In the case of bloodletting, the ostensible answer is that our methods of testing a hypothesis — the scientific method essentially — hadn’t been invented. Bloodletting goes back to antiquity, but the first real medical trial with different treatment groups wasn’t until James Lind in 1747. The first modern randomized controlled trial would have to late until 1949. 

I said ostensible, and that’s because I think the actual reason is a little more discomfiting. After all, the theoretical basis and trial evidence should have demolished bloodletting but it’s still in the first edition of Davidson’s Principles and Practice of Medicine, which was published in 1952. It’s used to “relieve venous congestion when all other methods have failed.” If that seems comfortably in the past, there are plenty of examples from the last few decades of procedures doctors do that are useless, or even harm patients: using medications that suppress bad rhythms after heart attacks, estrogen replacement therapy, surgeries for a torn meniscus, placing a stent in the heart for asymptomatic coronary artery disease. All of these things have had large trials showing that they’re useless, or even harmful — but many were done for decades, and some are still done today. They may have even been done to you or someone you know — something with presumably great access to care like George W. Bush, the former American president, received a heart stent for no symptoms


So how does this happen? We’re in an age where we can reasonably expect self-driving cars and drones delivering my groceries in the next few years. Can we not expect medical therapies that actually work?  The reasons are complicated, and I’m not going to go into them all, but I think the overarching explanation should sound familiar to anyone who listens to my show. Essentially, prior to the past few decades, doctors basically designed new treatments that “made sense” — that were based on a pathophysiological understanding of disease. If someone’s coronary artery is blocked, and we know blocked arteries cause heart attacks, why WOULDN’T you want to open it up again? If estrogen appears to protect women from heart disease, and estrogen drops after menopause, why WOULDN’T you want to give it back to women? Trials are also very expensive to run, and we’ve set up a medical system that pays doctors for doing stuff, not taking a step back and analyzing data.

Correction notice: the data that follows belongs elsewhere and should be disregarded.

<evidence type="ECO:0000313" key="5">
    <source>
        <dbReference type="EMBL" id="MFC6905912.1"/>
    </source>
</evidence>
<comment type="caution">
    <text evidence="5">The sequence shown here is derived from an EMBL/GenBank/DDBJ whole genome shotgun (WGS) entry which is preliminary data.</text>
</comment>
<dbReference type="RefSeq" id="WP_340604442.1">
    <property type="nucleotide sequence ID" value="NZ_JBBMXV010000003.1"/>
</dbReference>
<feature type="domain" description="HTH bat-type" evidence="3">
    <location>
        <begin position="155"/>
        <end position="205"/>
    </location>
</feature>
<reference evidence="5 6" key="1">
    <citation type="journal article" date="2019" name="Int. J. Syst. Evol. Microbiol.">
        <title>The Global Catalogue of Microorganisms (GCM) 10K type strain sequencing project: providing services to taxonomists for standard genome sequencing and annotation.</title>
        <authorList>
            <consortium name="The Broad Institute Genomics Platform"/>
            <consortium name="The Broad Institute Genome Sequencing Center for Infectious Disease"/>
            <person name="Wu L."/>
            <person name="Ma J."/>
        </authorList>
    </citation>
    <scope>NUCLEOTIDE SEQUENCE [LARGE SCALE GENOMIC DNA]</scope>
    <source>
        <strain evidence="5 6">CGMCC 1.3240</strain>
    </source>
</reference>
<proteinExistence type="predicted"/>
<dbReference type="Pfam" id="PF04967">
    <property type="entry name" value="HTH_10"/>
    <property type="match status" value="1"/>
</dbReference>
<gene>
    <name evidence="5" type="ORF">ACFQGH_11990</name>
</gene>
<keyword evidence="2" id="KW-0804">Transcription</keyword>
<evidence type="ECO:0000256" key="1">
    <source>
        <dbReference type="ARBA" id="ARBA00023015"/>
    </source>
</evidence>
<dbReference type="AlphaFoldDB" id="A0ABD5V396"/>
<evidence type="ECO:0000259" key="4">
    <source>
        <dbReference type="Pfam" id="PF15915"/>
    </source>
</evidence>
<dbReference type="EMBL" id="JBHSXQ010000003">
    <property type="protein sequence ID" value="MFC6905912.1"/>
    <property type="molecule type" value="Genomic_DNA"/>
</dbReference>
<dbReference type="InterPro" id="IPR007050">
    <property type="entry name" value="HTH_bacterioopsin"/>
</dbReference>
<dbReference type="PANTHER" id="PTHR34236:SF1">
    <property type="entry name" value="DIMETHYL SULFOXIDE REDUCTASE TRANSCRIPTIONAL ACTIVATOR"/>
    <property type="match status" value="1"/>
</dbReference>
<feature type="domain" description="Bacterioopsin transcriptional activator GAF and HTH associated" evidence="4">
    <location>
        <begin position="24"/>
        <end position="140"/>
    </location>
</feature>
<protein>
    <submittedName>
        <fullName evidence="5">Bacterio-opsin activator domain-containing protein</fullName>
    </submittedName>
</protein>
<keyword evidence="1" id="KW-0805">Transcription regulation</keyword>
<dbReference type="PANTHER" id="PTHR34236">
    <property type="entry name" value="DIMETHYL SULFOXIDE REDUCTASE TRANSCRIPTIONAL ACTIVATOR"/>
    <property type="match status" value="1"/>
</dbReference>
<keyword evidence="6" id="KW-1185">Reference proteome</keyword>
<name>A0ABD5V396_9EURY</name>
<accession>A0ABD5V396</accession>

And if you think about it — that’s what happened with bloodletting. It made sense, at least from the medical framework of the day, the humoral system. It literally took the birth of the whole new fields of epidemiology and biostatistics to prove it wrong, though probably want really killed it off was the development and acceptance of a new framework in which it didn’t fit — the germ theory of disease. And this is why I love your question, AustroHungarian1 — because I can easily ask, “if meniscal repair surgery is rubbish, why is it still practiced today?” or “if stenting coronary arteries in asymptomatic heart disease is rubbish why is it still practiced today?” and the answers are basically the same. Our predecessors aren’t that different from us after all.